Crimes of the Heart | Criticism

This literature criticism consists of approximately 20 pages of analysis & critique of Crimes of the Heart.
This section contains 5,341 words
(approx. 18 pages at 300 words per page)
Buy the Critical Essay by Janet V. Haedicke

SOURCE: “‘A Population [and Theater] at Risk’: Battered Women in Henley's Crimes of the Heart and Shepard's A Lie of the Mind,” in Modern Drama, Vol. 36, No. 1, March, 1993, pp. 83-95.

In the following essay, Haedicke compares the depiction of domestic violence in Shepard's A Lie of the Mind and Henley's Crimes of the Heart, asserting that Shepard's postmodernist drama “ignites a politics beyond Henley's modernist drama, which can kindle only kitchen fires.”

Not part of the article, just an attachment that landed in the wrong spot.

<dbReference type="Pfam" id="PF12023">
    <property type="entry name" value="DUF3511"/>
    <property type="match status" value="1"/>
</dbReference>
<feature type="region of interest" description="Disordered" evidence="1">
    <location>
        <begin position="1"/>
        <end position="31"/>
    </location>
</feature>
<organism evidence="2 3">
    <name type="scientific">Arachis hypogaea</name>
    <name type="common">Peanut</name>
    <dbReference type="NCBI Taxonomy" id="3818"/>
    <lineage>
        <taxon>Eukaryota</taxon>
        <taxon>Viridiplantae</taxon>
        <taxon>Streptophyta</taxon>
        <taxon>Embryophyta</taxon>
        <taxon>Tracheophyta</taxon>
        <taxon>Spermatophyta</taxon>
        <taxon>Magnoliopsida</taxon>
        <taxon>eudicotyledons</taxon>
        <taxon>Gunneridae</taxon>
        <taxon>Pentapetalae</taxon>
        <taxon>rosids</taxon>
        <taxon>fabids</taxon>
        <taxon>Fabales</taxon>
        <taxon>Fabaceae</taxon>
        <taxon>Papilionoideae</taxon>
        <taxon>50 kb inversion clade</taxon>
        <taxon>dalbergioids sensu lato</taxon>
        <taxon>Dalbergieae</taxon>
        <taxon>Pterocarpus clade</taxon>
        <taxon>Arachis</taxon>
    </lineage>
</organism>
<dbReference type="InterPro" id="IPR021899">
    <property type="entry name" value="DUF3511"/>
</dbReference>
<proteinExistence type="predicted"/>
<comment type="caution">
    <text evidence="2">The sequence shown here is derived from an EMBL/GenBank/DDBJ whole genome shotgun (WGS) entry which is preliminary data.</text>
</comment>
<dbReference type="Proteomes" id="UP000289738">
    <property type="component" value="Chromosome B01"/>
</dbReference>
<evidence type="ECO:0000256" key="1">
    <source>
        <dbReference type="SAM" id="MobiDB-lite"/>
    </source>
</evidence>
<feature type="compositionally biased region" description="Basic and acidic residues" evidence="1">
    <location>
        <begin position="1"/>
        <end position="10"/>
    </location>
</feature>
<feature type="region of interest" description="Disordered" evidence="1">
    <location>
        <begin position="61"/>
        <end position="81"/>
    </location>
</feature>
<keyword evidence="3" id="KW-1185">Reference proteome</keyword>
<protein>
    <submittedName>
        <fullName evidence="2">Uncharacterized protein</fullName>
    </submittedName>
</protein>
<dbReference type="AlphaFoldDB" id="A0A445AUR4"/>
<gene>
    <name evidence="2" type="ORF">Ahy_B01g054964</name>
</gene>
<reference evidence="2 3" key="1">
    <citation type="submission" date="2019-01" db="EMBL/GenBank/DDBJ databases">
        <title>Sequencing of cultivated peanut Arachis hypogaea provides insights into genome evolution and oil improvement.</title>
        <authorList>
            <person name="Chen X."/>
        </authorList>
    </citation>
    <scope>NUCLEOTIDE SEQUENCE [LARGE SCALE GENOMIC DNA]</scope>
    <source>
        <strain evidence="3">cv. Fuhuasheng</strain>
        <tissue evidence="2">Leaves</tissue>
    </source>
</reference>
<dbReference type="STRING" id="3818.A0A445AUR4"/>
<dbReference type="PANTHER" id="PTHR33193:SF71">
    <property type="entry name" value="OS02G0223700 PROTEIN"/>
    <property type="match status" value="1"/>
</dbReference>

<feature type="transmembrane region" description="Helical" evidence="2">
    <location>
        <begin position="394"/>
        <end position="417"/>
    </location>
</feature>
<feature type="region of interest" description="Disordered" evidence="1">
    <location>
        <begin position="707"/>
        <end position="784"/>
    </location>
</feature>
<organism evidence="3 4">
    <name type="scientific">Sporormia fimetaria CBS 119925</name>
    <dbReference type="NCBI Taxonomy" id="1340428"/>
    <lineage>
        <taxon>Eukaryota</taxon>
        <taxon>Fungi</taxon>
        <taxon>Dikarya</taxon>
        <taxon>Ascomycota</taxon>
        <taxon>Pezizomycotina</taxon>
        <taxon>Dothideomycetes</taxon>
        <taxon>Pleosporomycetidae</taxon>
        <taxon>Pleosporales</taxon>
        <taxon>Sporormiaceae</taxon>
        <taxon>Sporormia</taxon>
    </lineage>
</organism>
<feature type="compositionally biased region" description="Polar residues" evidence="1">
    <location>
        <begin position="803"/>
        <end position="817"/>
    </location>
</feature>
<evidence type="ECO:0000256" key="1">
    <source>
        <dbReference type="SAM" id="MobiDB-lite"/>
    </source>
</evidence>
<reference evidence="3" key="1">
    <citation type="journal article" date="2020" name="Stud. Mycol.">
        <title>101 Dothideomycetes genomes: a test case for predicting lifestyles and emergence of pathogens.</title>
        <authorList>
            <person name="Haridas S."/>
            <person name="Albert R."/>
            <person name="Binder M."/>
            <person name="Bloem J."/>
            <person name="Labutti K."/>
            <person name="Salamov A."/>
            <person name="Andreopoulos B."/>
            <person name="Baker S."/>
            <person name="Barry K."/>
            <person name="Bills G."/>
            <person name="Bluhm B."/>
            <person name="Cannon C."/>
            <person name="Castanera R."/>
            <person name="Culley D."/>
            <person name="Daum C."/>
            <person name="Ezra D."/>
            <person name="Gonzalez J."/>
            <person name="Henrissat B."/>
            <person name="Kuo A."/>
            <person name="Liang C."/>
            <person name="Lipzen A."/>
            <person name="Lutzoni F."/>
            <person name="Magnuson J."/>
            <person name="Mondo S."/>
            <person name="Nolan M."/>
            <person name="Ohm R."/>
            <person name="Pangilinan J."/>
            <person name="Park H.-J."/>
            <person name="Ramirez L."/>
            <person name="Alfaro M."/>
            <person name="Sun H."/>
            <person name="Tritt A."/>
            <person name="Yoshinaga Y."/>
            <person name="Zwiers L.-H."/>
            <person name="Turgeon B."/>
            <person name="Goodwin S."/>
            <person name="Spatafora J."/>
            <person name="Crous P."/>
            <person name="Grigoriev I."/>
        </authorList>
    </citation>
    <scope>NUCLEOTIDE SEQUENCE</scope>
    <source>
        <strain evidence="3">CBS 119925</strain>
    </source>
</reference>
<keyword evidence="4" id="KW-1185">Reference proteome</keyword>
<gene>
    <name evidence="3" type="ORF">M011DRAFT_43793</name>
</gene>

“The weeping of women who are wives—what is more bitter?”1

Oft-castigated for its preponderance of family drama, American theater seems unprotestingly to cede stature to British theater, which has moved from “kitchen-sink” realism to presumably more universal and political plays. Yet the charge of triviality levelled against American “diaper drama”2 in the theater dissipates in the face of the domestic drama currently being played on the cultural stage: statistics indicate that “An American resident is...

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This section contains 5,341 words
(approx. 18 pages at 300 words per page)
Buy the Critical Essay by Janet V. Haedicke
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Critical Essay by Janet V. Haedicke from Gale. ©2005-2006 Thomson Gale, a part of the Thomson Corporation. All rights reserved.
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